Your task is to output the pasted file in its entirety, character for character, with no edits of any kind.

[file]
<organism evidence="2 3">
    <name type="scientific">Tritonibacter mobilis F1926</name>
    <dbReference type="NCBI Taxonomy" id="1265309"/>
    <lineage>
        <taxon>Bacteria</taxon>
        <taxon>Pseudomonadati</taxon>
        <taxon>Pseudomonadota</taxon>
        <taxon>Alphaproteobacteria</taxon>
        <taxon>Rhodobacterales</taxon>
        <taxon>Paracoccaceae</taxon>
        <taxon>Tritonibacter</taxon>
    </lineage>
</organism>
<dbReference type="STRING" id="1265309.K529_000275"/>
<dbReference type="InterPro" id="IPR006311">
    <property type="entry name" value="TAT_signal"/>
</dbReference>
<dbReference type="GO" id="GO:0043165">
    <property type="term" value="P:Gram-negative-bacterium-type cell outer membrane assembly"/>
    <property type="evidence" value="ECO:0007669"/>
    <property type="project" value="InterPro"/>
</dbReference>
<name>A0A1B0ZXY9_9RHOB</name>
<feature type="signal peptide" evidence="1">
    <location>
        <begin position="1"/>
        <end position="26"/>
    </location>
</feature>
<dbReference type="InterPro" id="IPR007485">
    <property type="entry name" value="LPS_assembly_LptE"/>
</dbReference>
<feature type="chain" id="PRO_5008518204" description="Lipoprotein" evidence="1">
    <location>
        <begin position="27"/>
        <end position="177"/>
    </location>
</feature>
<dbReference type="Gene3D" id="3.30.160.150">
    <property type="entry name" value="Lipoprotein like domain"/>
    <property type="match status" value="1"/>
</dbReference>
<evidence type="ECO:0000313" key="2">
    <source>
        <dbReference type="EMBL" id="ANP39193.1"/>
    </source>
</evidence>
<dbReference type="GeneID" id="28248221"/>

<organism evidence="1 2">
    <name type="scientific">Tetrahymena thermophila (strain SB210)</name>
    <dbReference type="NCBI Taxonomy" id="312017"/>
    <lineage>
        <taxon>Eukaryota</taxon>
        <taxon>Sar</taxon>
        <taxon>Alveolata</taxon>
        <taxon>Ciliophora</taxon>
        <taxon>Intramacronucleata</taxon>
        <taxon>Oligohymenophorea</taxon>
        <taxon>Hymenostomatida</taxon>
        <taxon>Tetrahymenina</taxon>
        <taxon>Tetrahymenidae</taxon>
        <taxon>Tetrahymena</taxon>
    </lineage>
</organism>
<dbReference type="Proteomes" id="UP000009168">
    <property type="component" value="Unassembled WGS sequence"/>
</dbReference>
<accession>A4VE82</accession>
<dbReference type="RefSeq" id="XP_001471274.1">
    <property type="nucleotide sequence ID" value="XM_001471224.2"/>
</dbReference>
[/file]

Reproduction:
<organism evidence="2 3">
    <name type="scientific">Tritonibacter mobilis F1926</name>
    <dbReference type="NCBI Taxonomy" id="1265309"/>
    <lineage>
        <taxon>Bacteria</taxon>
        <taxon>Pseudomonadati</taxon>
        <taxon>Pseudomonadota</taxon>
        <taxon>Alphaproteobacteria</taxon>
        <taxon>Rhodobacterales</taxon>
        <taxon>Paracoccaceae</taxon>
        <taxon>Tritonibacter</taxon>
    </lineage>
</organism>
<dbReference type="STRING" id="1265309.K529_000275"/>
<dbReference type="InterPro" id="IPR006311">
    <property type="entry name" value="TAT_signal"/>
</dbReference>
<dbReference type="GO" id="GO:0043165">
    <property type="term" value="P:Gram-negative-bacterium-type cell outer membrane assembly"/>
    <property type="evidence" value="ECO:0007669"/>
    <property type="project" value="InterPro"/>
</dbReference>
<name>A0A1B0ZXY9_9RHOB</name>
<feature type="signal peptide" evidence="1">
    <location>
        <begin position="1"/>
        <end position="26"/>
    </location>
</feature>
<dbReference type="InterPro" id="IPR007485">
    <property type="entry name" value="LPS_assembly_LptE"/>
</dbReference>
<feature type="chain" id="PRO_5008518204" description="Lipoprotein" evidence="1">
    <location>
        <begin position="27"/>
        <end position="177"/>
    </location>
</feature>
<dbReference type="Gene3D" id="3.30.160.150">
    <property type="entry name" value="Lipoprotein like domain"/>
    <property type="match status" value="1"/>
</dbReference>
<evidence type="ECO:0000313" key="2">
    <source>
        <dbReference type="EMBL" id="ANP39193.1"/>
    </source>
</evidence>
<dbReference type="GeneID" id="28248221"/>

<organism evidence="1 2">
    <name type="scientific">Tetrahymena thermophila (strain SB210)</name>
    <dbReference type="NCBI Taxonomy" id="312017"/>
    <lineage>
        <taxon>Eukaryota</taxon>
        <taxon>Sar</taxon>
        <taxon>Alveolata</taxon>
        <taxon>Ciliophora</taxon>
        <taxon>Intramacronucleata</taxon>
        <taxon>Oligohymenophorea</taxon>
        <taxon>Hymenostomatida</taxon>
        <taxon>Tetrahymenina</taxon>
        <taxon>Tetrahymenidae</taxon>
        <taxon>Tetrahymena</taxon>
    </lineage>
</organism>
<dbReference type="Proteomes" id="UP000009168">
    <property type="component" value="Unassembled WGS sequence"/>
</dbReference>
<accession>A4VE82</accession>
<dbReference type="RefSeq" id="XP_001471274.1">
    <property type="nucleotide sequence ID" value="XM_001471224.2"/>
</dbReference>